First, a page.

British Columbia’s 2023-2024 is earmarking nearly $6.4 billion in new spending over the next three years to bolster the province’s health care system, including a new mental health and addictions strategy.
More than $2.3 billion of that money will come this year, and see health spending in B.C. grow to $28.6 billion, more than a third of the entire provincial budget.
The budget anticipates that provincial spending will grow to more than $30.6 billion by 2025-2026.
Mental health and addictions plan
Included in the new spending is $1 billion for mental health addictions over the next three years, $199 million of it this fiscal year.
Of the three-year pool of money, $568 million will go to new treatment and recovery beds along with wraparound services and Indigenous treatment centres and recovery communities.
“Our focus will be on expanding supports across the spectrum of care for people struggling with addiction,” Finance Minister Katrine Conroy told the legislature in her Tuesday budget speech.
“We all know that a health response is needed – not a criminal justice one.”
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The funding will be used to create 195 new fully subsidized treatment beds, 95 of which will be located at St. Paul’s Hospital in Vancouver. The location of the other 100 beds has yet to be determined.
The budget does not, however, include funding to remove fees from or further subsidize existing treatment beds, a key plank of the Opposition BC Liberals’ mental health and addictions plan.
The budget pledges the development of a model of “seamless care” to support people from detox to aftercare, starting with investments in Road to Recovery, a joint initiative between Vancouver Coastal Health and Providence Health, with the goal of expanding to other regions. The province also plans to expand the treatment model from Coquitlam’s Red Fish healing Centre provincewide.
Another $184 million over three years will go to B.C.’s toxic drug crisis, including prevention and early intervention, expanded access to a prescribed safer supply of drugs, and expanded Peer-Assisted Care Teams and “Car” crisis programs that pair police with mental health nurses.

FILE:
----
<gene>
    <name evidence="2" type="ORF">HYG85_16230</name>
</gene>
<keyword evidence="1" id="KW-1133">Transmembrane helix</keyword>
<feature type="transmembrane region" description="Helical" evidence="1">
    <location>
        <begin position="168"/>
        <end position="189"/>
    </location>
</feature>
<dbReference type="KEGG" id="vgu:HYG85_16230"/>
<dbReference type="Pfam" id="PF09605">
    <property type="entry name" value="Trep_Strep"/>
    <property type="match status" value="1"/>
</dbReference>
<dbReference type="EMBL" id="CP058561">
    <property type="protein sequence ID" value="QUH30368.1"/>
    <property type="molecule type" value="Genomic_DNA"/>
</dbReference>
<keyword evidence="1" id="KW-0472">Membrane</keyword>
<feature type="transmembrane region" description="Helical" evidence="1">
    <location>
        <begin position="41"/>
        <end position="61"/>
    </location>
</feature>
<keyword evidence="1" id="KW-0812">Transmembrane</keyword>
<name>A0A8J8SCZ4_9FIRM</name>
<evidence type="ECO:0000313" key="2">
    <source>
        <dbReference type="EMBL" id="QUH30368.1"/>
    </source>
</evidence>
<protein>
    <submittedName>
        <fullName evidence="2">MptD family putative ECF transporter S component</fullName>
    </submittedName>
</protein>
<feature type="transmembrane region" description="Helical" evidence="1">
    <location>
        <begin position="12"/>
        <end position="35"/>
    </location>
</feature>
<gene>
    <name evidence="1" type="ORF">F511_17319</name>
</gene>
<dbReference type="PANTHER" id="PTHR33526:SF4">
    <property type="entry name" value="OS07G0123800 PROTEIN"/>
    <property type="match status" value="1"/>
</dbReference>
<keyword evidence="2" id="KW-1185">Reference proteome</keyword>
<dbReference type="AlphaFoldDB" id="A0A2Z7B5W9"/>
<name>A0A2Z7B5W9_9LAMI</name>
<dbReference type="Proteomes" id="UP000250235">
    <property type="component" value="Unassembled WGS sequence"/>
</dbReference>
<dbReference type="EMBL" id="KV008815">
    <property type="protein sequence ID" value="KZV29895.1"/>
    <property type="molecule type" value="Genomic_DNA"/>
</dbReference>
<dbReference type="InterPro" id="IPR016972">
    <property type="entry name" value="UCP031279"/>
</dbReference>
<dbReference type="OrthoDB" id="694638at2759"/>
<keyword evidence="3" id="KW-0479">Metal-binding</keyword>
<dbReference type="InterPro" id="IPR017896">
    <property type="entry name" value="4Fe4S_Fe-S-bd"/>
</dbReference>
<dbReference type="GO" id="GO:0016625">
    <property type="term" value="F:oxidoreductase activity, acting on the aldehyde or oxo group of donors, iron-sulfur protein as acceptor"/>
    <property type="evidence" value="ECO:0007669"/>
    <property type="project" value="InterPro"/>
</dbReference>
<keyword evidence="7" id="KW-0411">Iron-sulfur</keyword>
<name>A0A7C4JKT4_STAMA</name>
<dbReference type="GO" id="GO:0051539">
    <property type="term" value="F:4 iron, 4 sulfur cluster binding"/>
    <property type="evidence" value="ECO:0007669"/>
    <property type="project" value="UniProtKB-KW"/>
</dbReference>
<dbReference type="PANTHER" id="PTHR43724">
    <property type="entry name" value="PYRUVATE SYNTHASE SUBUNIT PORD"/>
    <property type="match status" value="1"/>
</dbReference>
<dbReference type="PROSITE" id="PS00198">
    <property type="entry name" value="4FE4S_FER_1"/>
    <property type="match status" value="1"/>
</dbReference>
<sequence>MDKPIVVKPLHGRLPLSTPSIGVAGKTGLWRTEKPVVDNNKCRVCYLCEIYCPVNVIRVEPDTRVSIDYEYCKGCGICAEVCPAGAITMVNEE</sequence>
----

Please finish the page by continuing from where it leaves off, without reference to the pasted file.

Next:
A further $169 million in capital funding will go to the building of new complex care housing for people dealing with the most difficult drug and mental health issues, with $97 million in operating funding for complex care sites.
Recruitment, retention of health-care workers
Elsewhere on the health file, the province is putting up $2.6 billion, $556 million of it this year, in new general funding for services across the health-care system.
The three-year fiscal plan funds almost another $1 billion, $273 million of it this year, through its health workforce strategy announced last year, to recruit and retain healthcare workers, rebalance workloads and add training seats at post-secondary institutions.
The budget anticipates the money will help fund 3,000 new post-secondary training seats and cover nearly 12,000 bursaries and 9,000 training grants.
The funding is also directed towards funding 1,700 new health-care positions and “targeted financial incentives” meant to shore up critical staffing needs.
It comes as hospitals in rural and remote communities have faced regular closures and diversions due to a shortage of available doctors and nurses.
An additional $1 billion over three years, $400 million of it this fiscal year, will go to implement B.C.’s new payment model for family doctors.
That model, which took effect on Feb. 1, moves away from the fee-for-service model where doctors operate clinics as a business and are paid on a per-patient basis.
The new factors in the number of patients doctors see, how long they spend with them and how complex their cases are, offering a pay package previously estimated to be in the range of $385,000 per year.
The budget also earmarks $270 million to fund improved cancer screening, diagnostic imaging and treatments like radiation therapy announced by Health Minister Adrian Dix earlier this month.